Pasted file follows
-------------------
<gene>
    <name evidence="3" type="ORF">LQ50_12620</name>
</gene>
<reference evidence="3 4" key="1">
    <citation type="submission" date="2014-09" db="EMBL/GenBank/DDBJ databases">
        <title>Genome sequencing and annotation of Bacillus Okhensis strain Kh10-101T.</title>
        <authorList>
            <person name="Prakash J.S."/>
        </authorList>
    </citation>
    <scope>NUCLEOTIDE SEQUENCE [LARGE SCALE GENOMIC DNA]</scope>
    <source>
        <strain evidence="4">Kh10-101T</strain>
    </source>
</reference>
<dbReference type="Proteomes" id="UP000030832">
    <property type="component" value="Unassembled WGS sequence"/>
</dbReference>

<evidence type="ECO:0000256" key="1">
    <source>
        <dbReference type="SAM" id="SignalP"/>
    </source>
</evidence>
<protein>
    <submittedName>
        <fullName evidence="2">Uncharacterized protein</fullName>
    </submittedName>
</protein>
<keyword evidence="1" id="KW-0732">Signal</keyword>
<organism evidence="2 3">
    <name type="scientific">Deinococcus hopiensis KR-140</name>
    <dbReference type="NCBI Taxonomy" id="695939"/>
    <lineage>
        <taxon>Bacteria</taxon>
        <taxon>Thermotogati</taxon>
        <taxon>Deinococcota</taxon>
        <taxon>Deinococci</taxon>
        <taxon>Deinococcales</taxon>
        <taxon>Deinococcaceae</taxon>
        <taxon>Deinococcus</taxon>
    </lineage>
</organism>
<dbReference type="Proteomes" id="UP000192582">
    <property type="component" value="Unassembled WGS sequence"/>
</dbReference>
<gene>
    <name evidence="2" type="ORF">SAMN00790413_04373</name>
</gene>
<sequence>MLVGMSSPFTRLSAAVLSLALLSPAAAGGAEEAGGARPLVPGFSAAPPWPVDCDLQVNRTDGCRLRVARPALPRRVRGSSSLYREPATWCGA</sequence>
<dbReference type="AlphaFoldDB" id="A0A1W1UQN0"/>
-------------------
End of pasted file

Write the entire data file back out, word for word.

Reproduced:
<gene>
    <name evidence="3" type="ORF">LQ50_12620</name>
</gene>
<reference evidence="3 4" key="1">
    <citation type="submission" date="2014-09" db="EMBL/GenBank/DDBJ databases">
        <title>Genome sequencing and annotation of Bacillus Okhensis strain Kh10-101T.</title>
        <authorList>
            <person name="Prakash J.S."/>
        </authorList>
    </citation>
    <scope>NUCLEOTIDE SEQUENCE [LARGE SCALE GENOMIC DNA]</scope>
    <source>
        <strain evidence="4">Kh10-101T</strain>
    </source>
</reference>
<dbReference type="Proteomes" id="UP000030832">
    <property type="component" value="Unassembled WGS sequence"/>
</dbReference>

<evidence type="ECO:0000256" key="1">
    <source>
        <dbReference type="SAM" id="SignalP"/>
    </source>
</evidence>
<protein>
    <submittedName>
        <fullName evidence="2">Uncharacterized protein</fullName>
    </submittedName>
</protein>
<keyword evidence="1" id="KW-0732">Signal</keyword>
<organism evidence="2 3">
    <name type="scientific">Deinococcus hopiensis KR-140</name>
    <dbReference type="NCBI Taxonomy" id="695939"/>
    <lineage>
        <taxon>Bacteria</taxon>
        <taxon>Thermotogati</taxon>
        <taxon>Deinococcota</taxon>
        <taxon>Deinococci</taxon>
        <taxon>Deinococcales</taxon>
        <taxon>Deinococcaceae</taxon>
        <taxon>Deinococcus</taxon>
    </lineage>
</organism>
<dbReference type="Proteomes" id="UP000192582">
    <property type="component" value="Unassembled WGS sequence"/>
</dbReference>
<gene>
    <name evidence="2" type="ORF">SAMN00790413_04373</name>
</gene>
<sequence>MLVGMSSPFTRLSAAVLSLALLSPAAAGGAEEAGGARPLVPGFSAAPPWPVDCDLQVNRTDGCRLRVARPALPRRVRGSSSLYREPATWCGA</sequence>
<dbReference type="AlphaFoldDB" id="A0A1W1UQN0"/>